I published my first BDSM story on the Internet on 28 February 2008 on BDSMLibrary.com. In the last two years, I have published 20 stories, totaling 330,000 words.
This gives me a certain visibility.
Conventional wisdom says that a woman who publishes pornography on the Internet is going to be plagued by pests. Perverts are going to be crawling out of the virtual woodpile hounding her with all manner of crude suggestions, night and day.
In my experience, conventional wisdom is false. I have had over a hundred fan letters and none of them were rude or obnoxious. I haven’t counted, but maybe a quarter of them have asked, politely, if I have experienced the things that I write about. I interpret this as the opening query that could lead to a suggestion for some kind of personal relationship. But when I respond that I don’t practice what I preach, that I’m married and am happy with a vanilla sex life, no one has tried to press me any further. Certainly I have not experienced the kind of horror stories about cyberstalking that abound in the mainstream press.
Not only have my fans been courteous and considerate, but they have been exceptionally helpful. Two of them even volunteered to spent many, many hours editing some of my earlier stories. When I suggested that I would like to acknowledge their contribution, as anonymous editors if they preferred to keep their on-line identities private, they declined my offer. Apparently they were happy to contribute to improving the overall quality of pornographic writing on the Internet and did not need a public acknowledgment of my appreciation.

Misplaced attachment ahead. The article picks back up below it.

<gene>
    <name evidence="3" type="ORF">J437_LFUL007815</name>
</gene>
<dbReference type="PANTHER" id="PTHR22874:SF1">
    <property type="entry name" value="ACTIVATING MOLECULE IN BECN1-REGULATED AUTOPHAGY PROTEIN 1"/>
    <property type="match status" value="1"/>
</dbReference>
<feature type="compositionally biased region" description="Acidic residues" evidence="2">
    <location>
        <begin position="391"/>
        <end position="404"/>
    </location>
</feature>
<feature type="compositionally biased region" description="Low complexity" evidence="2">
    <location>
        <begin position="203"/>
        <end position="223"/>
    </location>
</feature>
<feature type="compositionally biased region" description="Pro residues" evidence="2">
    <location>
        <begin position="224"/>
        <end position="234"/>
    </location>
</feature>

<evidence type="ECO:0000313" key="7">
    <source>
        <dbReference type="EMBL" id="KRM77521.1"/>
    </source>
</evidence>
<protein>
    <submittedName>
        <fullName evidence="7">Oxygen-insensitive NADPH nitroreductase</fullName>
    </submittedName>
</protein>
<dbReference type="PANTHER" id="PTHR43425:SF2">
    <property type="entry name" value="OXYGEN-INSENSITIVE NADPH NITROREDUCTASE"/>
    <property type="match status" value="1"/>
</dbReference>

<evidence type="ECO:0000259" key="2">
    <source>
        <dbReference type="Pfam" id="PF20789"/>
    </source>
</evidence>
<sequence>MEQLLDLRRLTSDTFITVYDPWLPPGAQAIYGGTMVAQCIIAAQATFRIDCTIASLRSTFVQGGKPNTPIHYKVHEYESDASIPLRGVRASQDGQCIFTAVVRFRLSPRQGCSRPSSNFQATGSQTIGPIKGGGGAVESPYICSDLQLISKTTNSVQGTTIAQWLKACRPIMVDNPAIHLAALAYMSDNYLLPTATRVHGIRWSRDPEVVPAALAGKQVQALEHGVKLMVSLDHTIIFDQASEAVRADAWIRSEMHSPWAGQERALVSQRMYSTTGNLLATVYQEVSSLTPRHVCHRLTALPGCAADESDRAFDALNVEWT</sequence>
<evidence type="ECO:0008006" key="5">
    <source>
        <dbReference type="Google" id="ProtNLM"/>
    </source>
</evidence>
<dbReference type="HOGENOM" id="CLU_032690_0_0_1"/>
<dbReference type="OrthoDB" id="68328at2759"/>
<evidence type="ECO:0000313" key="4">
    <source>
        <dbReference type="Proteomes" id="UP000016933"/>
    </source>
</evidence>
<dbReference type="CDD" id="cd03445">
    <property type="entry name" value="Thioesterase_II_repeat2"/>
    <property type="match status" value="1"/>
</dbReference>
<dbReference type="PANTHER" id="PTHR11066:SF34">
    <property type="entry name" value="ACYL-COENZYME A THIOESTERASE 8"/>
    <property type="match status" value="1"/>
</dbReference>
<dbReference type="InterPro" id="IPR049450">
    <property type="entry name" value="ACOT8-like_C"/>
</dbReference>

The one exception to the courteous responses that I have received is a FaceBook message that I quote in its entirety: “ican c that you are a sex slave, I wanna make you mine. Where can I find you”. My reply, “Have you read my stories?” seems to have discouraged him from further communication. Possibly someone who is unable to write grammatically is not an enthusiastic reader. Or maybe it’s going to take him a while to read more than 330,000 words and he’ll get back to me eventually — hopefully much better informed about my attitudes toward sex, marriage, and kink.
Reflecting on my experiences, I’m intrigued by the possibility that the BDSM community, exemplified by readers of BDSMLibrary.com, is more polite and considerate than the population as a whole, as represented on FaceBook. Possibly members of a sexual minority (people with a strong desire for BDSM fantasies are probably about 10 per cent of the population) need to be more careful than most about how they interact with other people about sexual matters. Or possibly people with a BDSM orientation think more about other people’s feelings because that is the foundation of their sexual world. A top who is not exquisitely sensitive to the bottom’s feelings is not going to be successful in the community. He’s just going to be another criminal sociopath.
As much as I love my hypothesis that BDSM folk are better human beings than the population at large, I cannot think of any way to test it empirically. But it certainly fits my personal experience as a BDSM pornography author.
For the sake of full disclosure, I must note that I take reasonable precautions to guard my identity. I do not publish under my real name; and I constantly tell people that, if they know someone named “Ashley Zacharias”, their friend is not me. I use a generic hotmail address for correspondence. I do not publish my physical address or telephone number. And I set my stories in a variety of different cities, from Boston to Cleveland to Las Vegas, so that I am not identified with my home town. If I were to make my real-world identity known, then I might have a different experience with stalkers.
That I’ll never know.